As Athens struggles through what has been called a 'forever crisis', critic Alastair Sooke reports on the arts boom in Greece.
As Athens struggles through what's been called a "forever crisis", the critic Alastair Sooke reports on the arts boom in Greece.
Culture is experiencing a moment of richness in debt-stricken Athens. In light of declining state support for the arts, young Athenians are taking matters into their own hands. They're benefitting from the city's cheap rents, generous studio spaces and its new galleries popping up in abandoned spaces.
Alastair explores the city, meeting a generation of artists coming to terms with a new Greece. ATH1281, one of the most prolific street artists in Athens, takes him on a graffiti tour, to explain how his murals provide a cutting commentary on modern Athenian life.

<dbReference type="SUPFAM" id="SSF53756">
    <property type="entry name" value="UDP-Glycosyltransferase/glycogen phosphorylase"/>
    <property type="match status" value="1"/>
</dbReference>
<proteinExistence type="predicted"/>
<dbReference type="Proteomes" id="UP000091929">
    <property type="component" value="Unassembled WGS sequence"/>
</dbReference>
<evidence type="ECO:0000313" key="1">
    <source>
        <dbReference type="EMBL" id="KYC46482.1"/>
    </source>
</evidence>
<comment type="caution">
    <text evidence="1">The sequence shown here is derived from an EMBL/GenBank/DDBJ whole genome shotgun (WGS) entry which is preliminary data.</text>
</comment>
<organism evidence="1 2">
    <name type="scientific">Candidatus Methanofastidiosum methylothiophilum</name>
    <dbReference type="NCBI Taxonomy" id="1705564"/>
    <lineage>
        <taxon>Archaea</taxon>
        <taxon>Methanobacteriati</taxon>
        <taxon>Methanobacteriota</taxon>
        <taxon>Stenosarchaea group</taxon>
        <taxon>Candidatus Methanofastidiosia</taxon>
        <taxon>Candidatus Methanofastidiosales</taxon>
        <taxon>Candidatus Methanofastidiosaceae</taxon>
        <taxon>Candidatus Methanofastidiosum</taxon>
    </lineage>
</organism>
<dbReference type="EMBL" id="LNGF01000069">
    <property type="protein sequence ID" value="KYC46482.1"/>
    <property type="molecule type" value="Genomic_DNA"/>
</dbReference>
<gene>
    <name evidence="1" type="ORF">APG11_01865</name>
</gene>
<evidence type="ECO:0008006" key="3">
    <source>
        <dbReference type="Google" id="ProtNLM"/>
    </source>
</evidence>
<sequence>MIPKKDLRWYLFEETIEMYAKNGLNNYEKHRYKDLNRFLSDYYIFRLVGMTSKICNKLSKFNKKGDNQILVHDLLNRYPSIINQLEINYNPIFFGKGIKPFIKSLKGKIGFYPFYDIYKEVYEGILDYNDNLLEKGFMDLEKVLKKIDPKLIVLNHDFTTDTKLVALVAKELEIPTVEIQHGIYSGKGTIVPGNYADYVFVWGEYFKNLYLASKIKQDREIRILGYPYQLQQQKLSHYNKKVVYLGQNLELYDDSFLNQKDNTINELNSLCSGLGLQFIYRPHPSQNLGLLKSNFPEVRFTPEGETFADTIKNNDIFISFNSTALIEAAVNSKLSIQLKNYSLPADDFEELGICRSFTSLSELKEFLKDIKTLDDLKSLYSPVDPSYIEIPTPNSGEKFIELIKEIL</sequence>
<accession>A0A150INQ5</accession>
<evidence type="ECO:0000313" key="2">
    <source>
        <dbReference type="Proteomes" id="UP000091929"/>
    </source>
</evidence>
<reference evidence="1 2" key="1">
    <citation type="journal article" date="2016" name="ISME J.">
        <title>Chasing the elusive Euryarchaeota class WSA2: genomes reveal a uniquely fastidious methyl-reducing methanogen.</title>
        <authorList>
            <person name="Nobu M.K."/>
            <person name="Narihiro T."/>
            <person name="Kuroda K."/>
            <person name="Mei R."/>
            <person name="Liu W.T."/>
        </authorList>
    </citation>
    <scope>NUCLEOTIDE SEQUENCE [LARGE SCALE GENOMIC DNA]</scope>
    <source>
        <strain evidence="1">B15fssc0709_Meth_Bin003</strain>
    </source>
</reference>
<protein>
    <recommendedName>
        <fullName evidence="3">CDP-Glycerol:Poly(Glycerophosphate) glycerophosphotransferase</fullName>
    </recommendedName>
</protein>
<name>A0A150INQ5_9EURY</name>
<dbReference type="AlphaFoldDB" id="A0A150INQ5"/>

At the 2004 Olympic Park on the outskirts of town, many of the buildings are now derelict. Filmmaker Sofia Exarchou used this village as the setting for her award-winning feature film Park. Her collaborator, the musician The Boy (Alexander Voulgaris) also used the crisis as an artistic catalyst, writing and recording an entire album in one week, in response to the 2015 referendum.
When Documenta, one of the world's most influential art exhibitions, was held in Athens last year, Greece's resurgent arts scene was put on the international map. Alastair meets some of the British artists who have moved to Greece, including digital artist James Bridle and recent graduate Catriona Gallagher. What's it like to be a newcomer in a city brimming with new artist-run spaces? And what do they make of the idea that Athens is the "New Berlin" for the arts?
Produced by Paul Smith
A Just Radio production for BBC Radio 4.